Get that blood pressure test - because the grandkids say so
A NEW campaign will be released this week, harnessing the pester power of the smallest members of our community to combat our biggest health issue - high blood pressure.
In the lead-up to World Hypertension Day (17 May), the High Blood Pressure Research Council of Australia has released a video which features young children telling their grandparents to get their blood pressure checked, using the timeless parenting phrase, "Because I say so".
The Research Council is urging Australians to share the video on social media to bring high blood pressure into the spotlight, using the hashtag #BecauseIsayso.
The new campaign targets older Australians through the words of their grandchildren to raise awareness of, and encourage real action against, high blood pressure.
The condition now affects a staggering one-in-three Australian adults, of whom four million are living with uncontrolled or untreated blood pressure levels.
High blood pressure is the leading cause of heart disease, which claims the lives of more than 45,000 Australians each year. As such, heart disease remains the number one cause of death in Australia.
According to Professor Markus Schlaich, spokesman for the High Blood Pressure Research Council of Australia and representative of the International Society of Hypertension, high blood pressure is a "silent killer".
"Most people don't experience any symptoms, and many have no idea they even have it until it's too late," he said.
"There's no way of knowing whether you are affected unless you get your blood pressure checked regularly. What better way to encourage our ageing population to make that step than the concern of their cherished grandchildren?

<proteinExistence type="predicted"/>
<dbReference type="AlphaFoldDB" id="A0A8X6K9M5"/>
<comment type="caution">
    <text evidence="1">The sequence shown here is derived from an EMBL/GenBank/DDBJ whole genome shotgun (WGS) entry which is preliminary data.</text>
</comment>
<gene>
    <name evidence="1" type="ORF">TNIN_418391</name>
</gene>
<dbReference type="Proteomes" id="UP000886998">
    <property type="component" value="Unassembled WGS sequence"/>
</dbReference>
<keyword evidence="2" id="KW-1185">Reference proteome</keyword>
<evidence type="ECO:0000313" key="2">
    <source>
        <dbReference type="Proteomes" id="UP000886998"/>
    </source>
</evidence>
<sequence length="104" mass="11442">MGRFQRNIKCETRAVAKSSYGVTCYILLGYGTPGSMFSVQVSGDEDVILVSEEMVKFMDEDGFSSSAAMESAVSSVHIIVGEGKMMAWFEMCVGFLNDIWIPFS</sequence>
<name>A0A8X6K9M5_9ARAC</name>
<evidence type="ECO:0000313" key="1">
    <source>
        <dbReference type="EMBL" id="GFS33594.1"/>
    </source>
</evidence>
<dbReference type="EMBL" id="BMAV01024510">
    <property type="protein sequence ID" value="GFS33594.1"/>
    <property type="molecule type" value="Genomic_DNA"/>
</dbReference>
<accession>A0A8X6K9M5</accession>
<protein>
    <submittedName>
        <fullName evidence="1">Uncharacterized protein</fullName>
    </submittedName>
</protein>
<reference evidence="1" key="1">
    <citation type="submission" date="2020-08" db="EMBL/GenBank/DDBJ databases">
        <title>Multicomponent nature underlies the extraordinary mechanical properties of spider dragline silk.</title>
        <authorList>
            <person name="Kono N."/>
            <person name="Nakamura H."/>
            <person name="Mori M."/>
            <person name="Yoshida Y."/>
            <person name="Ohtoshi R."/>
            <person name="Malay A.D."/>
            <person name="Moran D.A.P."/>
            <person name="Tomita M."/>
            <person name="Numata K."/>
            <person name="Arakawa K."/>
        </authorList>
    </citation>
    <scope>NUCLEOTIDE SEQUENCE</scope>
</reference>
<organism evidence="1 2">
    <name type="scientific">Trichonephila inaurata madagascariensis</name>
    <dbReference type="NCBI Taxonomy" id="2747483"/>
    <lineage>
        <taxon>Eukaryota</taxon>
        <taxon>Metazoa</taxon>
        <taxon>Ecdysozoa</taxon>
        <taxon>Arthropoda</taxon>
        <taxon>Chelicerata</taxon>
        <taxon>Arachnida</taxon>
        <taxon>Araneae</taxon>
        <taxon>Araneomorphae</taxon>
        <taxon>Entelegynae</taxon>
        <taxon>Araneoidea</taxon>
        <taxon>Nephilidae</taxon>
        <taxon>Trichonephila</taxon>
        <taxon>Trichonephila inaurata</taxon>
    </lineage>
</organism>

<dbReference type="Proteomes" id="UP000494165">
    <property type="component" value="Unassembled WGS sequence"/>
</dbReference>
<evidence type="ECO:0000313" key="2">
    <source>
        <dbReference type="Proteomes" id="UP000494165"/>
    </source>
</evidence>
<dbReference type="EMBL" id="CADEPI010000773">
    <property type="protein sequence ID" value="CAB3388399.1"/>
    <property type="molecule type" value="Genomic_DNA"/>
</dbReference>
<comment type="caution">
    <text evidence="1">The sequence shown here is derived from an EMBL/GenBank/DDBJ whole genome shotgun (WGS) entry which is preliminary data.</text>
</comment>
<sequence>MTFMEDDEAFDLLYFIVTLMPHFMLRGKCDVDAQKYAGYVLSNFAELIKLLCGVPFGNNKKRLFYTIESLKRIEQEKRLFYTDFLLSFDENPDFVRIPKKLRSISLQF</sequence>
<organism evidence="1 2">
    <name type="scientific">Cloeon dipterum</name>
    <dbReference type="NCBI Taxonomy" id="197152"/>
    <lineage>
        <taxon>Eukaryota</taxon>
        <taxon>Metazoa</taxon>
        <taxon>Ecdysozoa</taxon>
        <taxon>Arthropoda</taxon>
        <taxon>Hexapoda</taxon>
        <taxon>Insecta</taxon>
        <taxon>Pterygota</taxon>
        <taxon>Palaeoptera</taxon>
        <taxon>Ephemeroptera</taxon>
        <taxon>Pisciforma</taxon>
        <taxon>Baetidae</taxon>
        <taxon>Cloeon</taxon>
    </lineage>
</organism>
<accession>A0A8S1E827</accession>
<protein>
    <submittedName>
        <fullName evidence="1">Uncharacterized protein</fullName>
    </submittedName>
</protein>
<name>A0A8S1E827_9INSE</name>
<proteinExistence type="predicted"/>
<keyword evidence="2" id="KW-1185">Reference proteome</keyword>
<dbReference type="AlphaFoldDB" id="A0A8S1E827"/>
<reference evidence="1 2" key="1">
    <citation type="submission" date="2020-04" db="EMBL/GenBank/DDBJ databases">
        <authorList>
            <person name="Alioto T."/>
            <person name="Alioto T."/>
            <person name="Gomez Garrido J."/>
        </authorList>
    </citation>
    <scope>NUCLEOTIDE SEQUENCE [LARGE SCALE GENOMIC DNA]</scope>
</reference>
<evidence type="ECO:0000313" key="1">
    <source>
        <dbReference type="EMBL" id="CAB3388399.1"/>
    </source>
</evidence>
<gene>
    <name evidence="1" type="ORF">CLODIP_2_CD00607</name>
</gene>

"It's often the simple things in life that jolt us into action. I urge the children and youths in our community to pester their loved ones to get their blood pressure checked and avoid unnecessary risk to their health."
High blood pressure occurs when the force of blood against the artery walls becomes consistently too strong.
Getting your blood pressure checked is straightforward. Simply make an appointment with your doctor or take advantage of the often free services offered in many pharmacies.
Professor Schlaich is calling for a concerted effort to test the blood pressure of patients over the age of 45 during all GP visits.
"It's a two-way street; patients need to ask, and doctors need to insist. Testing blood pressure cannot be left to chance," he added.
Professor Schlaich will be speaking at the 2019 General Practice Conference & Exhibition (GPCE) 25th anniversary in Sydney on May 17 regarding the effective diagnosis and monitoring of high blood pressure in primary care.
The Because I say so campaign is supported by the High Blood Pressure Research Council of Australia, the International Society of Hypertension, The George Institute for Global Health, Stroke Foundation and the Servier Foundation.